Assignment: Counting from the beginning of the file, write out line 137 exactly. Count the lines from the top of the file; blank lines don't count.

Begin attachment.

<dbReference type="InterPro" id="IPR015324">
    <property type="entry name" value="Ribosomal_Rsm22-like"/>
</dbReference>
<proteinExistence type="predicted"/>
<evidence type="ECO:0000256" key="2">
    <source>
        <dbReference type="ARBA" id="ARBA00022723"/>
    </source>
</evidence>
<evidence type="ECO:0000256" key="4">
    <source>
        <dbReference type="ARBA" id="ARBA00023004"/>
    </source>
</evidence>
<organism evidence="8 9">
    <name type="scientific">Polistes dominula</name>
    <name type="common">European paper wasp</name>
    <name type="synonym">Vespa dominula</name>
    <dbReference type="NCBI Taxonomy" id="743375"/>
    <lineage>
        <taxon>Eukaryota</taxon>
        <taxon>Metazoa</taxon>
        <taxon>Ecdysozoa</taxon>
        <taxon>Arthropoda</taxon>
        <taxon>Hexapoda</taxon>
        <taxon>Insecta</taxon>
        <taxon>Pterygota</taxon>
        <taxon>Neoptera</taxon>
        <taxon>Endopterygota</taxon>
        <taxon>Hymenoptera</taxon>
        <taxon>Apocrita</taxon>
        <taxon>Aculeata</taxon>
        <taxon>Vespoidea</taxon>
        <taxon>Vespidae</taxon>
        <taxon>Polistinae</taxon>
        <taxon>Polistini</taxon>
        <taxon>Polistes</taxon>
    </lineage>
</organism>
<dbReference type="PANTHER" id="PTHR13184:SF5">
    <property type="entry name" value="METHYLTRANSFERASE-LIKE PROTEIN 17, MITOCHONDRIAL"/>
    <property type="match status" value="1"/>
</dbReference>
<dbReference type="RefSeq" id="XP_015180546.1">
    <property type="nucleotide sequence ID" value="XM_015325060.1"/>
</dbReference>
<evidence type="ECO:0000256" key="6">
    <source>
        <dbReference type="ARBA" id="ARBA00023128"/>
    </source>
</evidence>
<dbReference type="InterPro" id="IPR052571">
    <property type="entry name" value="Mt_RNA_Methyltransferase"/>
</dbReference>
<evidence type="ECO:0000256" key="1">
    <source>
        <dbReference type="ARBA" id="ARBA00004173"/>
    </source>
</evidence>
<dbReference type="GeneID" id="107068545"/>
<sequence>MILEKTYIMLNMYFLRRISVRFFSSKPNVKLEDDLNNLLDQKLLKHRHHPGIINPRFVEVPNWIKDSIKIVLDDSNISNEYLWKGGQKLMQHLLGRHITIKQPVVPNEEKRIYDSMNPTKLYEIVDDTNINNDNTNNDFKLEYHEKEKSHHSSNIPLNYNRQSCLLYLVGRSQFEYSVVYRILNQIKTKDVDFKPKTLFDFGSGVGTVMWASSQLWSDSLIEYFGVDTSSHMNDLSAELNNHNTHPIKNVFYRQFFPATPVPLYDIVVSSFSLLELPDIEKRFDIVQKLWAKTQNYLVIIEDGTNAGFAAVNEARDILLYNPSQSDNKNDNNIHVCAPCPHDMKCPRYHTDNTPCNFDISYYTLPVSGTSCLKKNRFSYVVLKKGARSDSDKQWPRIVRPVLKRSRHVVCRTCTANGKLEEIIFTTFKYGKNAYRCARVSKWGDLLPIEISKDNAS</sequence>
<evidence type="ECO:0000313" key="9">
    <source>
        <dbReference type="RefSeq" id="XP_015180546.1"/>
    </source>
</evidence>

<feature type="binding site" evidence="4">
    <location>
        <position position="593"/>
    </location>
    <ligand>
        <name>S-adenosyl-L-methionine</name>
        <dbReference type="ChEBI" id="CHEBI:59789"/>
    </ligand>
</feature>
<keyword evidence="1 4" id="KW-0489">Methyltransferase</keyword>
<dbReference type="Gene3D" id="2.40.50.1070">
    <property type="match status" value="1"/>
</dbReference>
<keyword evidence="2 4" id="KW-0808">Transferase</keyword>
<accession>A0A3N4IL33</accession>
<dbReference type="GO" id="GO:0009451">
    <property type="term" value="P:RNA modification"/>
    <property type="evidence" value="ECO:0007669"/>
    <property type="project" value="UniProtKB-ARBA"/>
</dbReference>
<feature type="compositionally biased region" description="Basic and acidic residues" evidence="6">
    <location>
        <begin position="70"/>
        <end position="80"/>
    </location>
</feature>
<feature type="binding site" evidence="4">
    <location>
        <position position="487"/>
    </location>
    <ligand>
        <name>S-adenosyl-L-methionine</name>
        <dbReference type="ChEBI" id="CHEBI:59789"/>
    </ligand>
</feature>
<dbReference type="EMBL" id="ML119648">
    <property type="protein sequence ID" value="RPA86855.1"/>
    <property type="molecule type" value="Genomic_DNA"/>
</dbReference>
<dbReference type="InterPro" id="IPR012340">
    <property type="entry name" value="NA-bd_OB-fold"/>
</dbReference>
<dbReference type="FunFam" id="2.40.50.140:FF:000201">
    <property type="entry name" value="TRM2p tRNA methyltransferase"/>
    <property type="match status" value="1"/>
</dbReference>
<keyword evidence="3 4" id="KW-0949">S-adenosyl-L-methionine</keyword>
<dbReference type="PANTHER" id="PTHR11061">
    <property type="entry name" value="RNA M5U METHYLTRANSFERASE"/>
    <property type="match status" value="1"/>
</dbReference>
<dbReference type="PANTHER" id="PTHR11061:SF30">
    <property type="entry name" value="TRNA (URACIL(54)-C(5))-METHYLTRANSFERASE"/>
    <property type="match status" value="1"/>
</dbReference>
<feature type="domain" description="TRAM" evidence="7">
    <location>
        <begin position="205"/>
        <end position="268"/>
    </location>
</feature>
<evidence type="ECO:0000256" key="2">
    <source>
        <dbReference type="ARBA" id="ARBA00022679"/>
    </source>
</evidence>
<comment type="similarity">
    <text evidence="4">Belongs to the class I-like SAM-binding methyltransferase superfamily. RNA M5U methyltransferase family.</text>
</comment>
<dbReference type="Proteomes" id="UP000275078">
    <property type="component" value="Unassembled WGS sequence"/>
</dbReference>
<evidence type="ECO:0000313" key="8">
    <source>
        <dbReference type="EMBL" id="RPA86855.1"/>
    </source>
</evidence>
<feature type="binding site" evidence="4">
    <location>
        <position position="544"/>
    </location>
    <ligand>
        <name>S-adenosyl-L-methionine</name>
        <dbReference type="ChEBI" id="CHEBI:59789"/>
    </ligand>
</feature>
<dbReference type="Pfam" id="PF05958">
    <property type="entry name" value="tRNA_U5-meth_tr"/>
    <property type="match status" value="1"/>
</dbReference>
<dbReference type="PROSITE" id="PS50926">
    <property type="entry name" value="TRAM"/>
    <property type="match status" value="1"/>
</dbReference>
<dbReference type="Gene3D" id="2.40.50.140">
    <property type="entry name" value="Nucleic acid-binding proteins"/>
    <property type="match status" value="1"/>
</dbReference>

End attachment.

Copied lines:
    <property type="component" value="Unassembled WGS sequence"/>